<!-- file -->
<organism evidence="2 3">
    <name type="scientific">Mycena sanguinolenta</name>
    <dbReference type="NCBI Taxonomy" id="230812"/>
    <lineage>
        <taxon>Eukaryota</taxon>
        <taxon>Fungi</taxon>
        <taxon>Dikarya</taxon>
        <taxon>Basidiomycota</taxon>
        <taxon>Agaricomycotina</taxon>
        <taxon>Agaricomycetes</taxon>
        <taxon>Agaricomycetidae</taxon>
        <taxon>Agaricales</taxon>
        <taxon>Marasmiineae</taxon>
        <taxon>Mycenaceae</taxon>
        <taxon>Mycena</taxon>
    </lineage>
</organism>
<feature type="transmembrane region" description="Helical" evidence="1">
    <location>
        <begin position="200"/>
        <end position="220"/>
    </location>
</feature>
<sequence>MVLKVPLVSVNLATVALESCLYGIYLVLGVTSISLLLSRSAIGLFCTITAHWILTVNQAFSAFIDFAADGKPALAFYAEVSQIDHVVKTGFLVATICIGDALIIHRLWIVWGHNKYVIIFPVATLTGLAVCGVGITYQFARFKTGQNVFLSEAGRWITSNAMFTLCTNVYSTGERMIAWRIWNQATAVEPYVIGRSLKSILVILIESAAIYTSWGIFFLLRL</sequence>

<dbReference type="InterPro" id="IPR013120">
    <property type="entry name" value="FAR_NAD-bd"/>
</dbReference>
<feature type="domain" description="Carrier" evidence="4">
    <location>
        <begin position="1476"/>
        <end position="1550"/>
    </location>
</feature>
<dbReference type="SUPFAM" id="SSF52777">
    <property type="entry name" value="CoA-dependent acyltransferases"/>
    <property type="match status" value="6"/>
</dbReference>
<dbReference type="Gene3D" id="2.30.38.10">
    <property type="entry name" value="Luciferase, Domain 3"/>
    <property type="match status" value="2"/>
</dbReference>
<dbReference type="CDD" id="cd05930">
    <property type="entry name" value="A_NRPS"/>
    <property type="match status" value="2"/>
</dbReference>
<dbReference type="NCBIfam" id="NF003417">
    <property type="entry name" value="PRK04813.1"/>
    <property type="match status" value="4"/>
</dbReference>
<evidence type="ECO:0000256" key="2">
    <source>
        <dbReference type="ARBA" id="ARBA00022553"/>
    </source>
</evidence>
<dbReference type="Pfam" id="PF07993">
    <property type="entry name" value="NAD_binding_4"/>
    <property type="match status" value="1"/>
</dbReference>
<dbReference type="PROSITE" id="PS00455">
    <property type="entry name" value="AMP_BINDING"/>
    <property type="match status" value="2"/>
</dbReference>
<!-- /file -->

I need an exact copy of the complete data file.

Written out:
<organism evidence="2 3">
    <name type="scientific">Mycena sanguinolenta</name>
    <dbReference type="NCBI Taxonomy" id="230812"/>
    <lineage>
        <taxon>Eukaryota</taxon>
        <taxon>Fungi</taxon>
        <taxon>Dikarya</taxon>
        <taxon>Basidiomycota</taxon>
        <taxon>Agaricomycotina</taxon>
        <taxon>Agaricomycetes</taxon>
        <taxon>Agaricomycetidae</taxon>
        <taxon>Agaricales</taxon>
        <taxon>Marasmiineae</taxon>
        <taxon>Mycenaceae</taxon>
        <taxon>Mycena</taxon>
    </lineage>
</organism>
<feature type="transmembrane region" description="Helical" evidence="1">
    <location>
        <begin position="200"/>
        <end position="220"/>
    </location>
</feature>
<sequence>MVLKVPLVSVNLATVALESCLYGIYLVLGVTSISLLLSRSAIGLFCTITAHWILTVNQAFSAFIDFAADGKPALAFYAEVSQIDHVVKTGFLVATICIGDALIIHRLWIVWGHNKYVIIFPVATLTGLAVCGVGITYQFARFKTGQNVFLSEAGRWITSNAMFTLCTNVYSTGERMIAWRIWNQATAVEPYVIGRSLKSILVILIESAAIYTSWGIFFLLRL</sequence>

<dbReference type="InterPro" id="IPR013120">
    <property type="entry name" value="FAR_NAD-bd"/>
</dbReference>
<feature type="domain" description="Carrier" evidence="4">
    <location>
        <begin position="1476"/>
        <end position="1550"/>
    </location>
</feature>
<dbReference type="SUPFAM" id="SSF52777">
    <property type="entry name" value="CoA-dependent acyltransferases"/>
    <property type="match status" value="6"/>
</dbReference>
<dbReference type="Gene3D" id="2.30.38.10">
    <property type="entry name" value="Luciferase, Domain 3"/>
    <property type="match status" value="2"/>
</dbReference>
<dbReference type="CDD" id="cd05930">
    <property type="entry name" value="A_NRPS"/>
    <property type="match status" value="2"/>
</dbReference>
<dbReference type="NCBIfam" id="NF003417">
    <property type="entry name" value="PRK04813.1"/>
    <property type="match status" value="4"/>
</dbReference>
<evidence type="ECO:0000256" key="2">
    <source>
        <dbReference type="ARBA" id="ARBA00022553"/>
    </source>
</evidence>
<dbReference type="Pfam" id="PF07993">
    <property type="entry name" value="NAD_binding_4"/>
    <property type="match status" value="1"/>
</dbReference>
<dbReference type="PROSITE" id="PS00455">
    <property type="entry name" value="AMP_BINDING"/>
    <property type="match status" value="2"/>
</dbReference>